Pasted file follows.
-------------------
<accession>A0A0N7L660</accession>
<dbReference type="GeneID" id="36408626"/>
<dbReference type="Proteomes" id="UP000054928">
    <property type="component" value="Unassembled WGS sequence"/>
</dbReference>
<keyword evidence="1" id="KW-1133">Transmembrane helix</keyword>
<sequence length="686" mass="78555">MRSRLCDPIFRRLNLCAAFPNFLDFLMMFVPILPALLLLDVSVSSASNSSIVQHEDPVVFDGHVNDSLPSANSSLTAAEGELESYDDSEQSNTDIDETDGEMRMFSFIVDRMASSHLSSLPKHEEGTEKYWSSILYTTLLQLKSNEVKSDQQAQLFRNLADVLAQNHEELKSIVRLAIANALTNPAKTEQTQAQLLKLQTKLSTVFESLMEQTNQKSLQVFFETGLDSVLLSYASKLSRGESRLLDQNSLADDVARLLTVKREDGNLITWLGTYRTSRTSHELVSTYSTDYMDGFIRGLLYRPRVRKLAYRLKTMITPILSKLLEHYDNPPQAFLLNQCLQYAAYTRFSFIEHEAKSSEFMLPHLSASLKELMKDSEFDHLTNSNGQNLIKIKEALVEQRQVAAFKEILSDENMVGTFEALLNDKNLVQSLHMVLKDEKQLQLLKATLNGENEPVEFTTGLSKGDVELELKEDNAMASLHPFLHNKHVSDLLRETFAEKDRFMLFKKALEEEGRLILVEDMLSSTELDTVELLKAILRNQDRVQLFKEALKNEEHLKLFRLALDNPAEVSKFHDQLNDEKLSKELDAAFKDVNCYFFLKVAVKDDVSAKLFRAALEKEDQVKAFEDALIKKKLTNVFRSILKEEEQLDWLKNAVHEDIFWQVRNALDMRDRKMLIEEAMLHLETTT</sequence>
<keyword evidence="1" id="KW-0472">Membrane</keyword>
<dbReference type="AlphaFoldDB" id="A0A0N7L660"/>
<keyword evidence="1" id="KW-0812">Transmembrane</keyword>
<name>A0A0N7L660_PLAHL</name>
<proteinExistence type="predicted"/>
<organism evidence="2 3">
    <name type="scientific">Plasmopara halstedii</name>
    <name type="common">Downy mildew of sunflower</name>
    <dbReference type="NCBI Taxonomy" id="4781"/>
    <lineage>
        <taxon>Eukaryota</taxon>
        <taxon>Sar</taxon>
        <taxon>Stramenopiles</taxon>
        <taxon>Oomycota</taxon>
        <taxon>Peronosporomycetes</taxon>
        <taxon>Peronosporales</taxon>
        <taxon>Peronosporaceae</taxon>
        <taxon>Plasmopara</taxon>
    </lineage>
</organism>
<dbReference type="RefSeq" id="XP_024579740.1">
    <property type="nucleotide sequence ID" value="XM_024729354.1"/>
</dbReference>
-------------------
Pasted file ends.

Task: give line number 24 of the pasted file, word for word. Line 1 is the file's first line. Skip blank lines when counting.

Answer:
        <taxon>Peronosporaceae</taxon>